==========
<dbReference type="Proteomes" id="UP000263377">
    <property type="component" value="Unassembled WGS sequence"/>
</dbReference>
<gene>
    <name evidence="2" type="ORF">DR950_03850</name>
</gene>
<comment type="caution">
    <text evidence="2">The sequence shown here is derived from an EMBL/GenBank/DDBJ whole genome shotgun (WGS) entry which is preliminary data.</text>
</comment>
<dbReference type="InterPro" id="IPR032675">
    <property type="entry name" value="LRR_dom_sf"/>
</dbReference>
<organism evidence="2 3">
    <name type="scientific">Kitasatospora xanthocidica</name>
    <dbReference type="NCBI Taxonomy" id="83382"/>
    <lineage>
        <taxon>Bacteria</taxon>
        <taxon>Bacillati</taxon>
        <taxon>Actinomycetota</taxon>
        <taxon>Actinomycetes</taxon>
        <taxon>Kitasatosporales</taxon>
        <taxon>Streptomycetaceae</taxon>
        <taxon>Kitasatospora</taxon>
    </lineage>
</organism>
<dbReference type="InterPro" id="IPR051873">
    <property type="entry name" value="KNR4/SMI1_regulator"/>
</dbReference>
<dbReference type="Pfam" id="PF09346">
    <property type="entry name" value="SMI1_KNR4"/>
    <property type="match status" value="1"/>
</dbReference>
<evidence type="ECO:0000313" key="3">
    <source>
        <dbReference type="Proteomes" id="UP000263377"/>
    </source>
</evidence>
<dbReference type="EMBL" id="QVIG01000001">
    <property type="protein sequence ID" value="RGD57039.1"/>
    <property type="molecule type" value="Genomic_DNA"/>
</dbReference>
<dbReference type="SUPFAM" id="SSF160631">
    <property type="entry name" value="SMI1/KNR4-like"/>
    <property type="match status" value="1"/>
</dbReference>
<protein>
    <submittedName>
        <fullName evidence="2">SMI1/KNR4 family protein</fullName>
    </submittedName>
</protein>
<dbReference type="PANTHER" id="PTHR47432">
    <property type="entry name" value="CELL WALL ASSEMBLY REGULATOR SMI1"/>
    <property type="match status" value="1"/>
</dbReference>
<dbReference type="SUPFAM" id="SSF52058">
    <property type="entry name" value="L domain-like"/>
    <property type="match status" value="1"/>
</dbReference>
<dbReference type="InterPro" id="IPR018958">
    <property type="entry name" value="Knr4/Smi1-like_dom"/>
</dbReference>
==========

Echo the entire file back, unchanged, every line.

<dbReference type="Proteomes" id="UP000263377">
    <property type="component" value="Unassembled WGS sequence"/>
</dbReference>
<gene>
    <name evidence="2" type="ORF">DR950_03850</name>
</gene>
<comment type="caution">
    <text evidence="2">The sequence shown here is derived from an EMBL/GenBank/DDBJ whole genome shotgun (WGS) entry which is preliminary data.</text>
</comment>
<dbReference type="InterPro" id="IPR032675">
    <property type="entry name" value="LRR_dom_sf"/>
</dbReference>
<organism evidence="2 3">
    <name type="scientific">Kitasatospora xanthocidica</name>
    <dbReference type="NCBI Taxonomy" id="83382"/>
    <lineage>
        <taxon>Bacteria</taxon>
        <taxon>Bacillati</taxon>
        <taxon>Actinomycetota</taxon>
        <taxon>Actinomycetes</taxon>
        <taxon>Kitasatosporales</taxon>
        <taxon>Streptomycetaceae</taxon>
        <taxon>Kitasatospora</taxon>
    </lineage>
</organism>
<dbReference type="InterPro" id="IPR051873">
    <property type="entry name" value="KNR4/SMI1_regulator"/>
</dbReference>
<dbReference type="Pfam" id="PF09346">
    <property type="entry name" value="SMI1_KNR4"/>
    <property type="match status" value="1"/>
</dbReference>
<evidence type="ECO:0000313" key="3">
    <source>
        <dbReference type="Proteomes" id="UP000263377"/>
    </source>
</evidence>
<dbReference type="EMBL" id="QVIG01000001">
    <property type="protein sequence ID" value="RGD57039.1"/>
    <property type="molecule type" value="Genomic_DNA"/>
</dbReference>
<dbReference type="SUPFAM" id="SSF160631">
    <property type="entry name" value="SMI1/KNR4-like"/>
    <property type="match status" value="1"/>
</dbReference>
<protein>
    <submittedName>
        <fullName evidence="2">SMI1/KNR4 family protein</fullName>
    </submittedName>
</protein>
<dbReference type="PANTHER" id="PTHR47432">
    <property type="entry name" value="CELL WALL ASSEMBLY REGULATOR SMI1"/>
    <property type="match status" value="1"/>
</dbReference>
<dbReference type="SUPFAM" id="SSF52058">
    <property type="entry name" value="L domain-like"/>
    <property type="match status" value="1"/>
</dbReference>
<dbReference type="InterPro" id="IPR018958">
    <property type="entry name" value="Knr4/Smi1-like_dom"/>
</dbReference>